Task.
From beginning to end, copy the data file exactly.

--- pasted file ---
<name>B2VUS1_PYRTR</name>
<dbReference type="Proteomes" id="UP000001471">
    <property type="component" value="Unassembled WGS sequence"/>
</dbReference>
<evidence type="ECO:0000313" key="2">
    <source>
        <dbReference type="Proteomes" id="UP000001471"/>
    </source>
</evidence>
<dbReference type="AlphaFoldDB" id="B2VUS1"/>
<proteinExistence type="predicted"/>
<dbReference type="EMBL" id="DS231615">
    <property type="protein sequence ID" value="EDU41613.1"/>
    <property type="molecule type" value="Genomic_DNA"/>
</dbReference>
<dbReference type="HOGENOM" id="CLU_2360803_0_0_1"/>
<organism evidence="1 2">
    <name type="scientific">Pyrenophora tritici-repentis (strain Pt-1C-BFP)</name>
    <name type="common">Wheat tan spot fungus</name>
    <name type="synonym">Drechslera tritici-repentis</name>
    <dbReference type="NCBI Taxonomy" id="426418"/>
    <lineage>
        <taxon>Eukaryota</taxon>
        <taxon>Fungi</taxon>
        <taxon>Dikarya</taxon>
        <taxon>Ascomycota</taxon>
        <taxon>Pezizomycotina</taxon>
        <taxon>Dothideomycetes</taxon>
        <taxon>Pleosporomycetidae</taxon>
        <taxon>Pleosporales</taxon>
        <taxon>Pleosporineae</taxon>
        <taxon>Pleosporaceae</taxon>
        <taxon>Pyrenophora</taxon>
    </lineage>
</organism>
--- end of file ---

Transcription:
<name>B2VUS1_PYRTR</name>
<dbReference type="Proteomes" id="UP000001471">
    <property type="component" value="Unassembled WGS sequence"/>
</dbReference>
<evidence type="ECO:0000313" key="2">
    <source>
        <dbReference type="Proteomes" id="UP000001471"/>
    </source>
</evidence>
<dbReference type="AlphaFoldDB" id="B2VUS1"/>
<proteinExistence type="predicted"/>
<dbReference type="EMBL" id="DS231615">
    <property type="protein sequence ID" value="EDU41613.1"/>
    <property type="molecule type" value="Genomic_DNA"/>
</dbReference>
<dbReference type="HOGENOM" id="CLU_2360803_0_0_1"/>
<organism evidence="1 2">
    <name type="scientific">Pyrenophora tritici-repentis (strain Pt-1C-BFP)</name>
    <name type="common">Wheat tan spot fungus</name>
    <name type="synonym">Drechslera tritici-repentis</name>
    <dbReference type="NCBI Taxonomy" id="426418"/>
    <lineage>
        <taxon>Eukaryota</taxon>
        <taxon>Fungi</taxon>
        <taxon>Dikarya</taxon>
        <taxon>Ascomycota</taxon>
        <taxon>Pezizomycotina</taxon>
        <taxon>Dothideomycetes</taxon>
        <taxon>Pleosporomycetidae</taxon>
        <taxon>Pleosporales</taxon>
        <taxon>Pleosporineae</taxon>
        <taxon>Pleosporaceae</taxon>
        <taxon>Pyrenophora</taxon>
    </lineage>
</organism>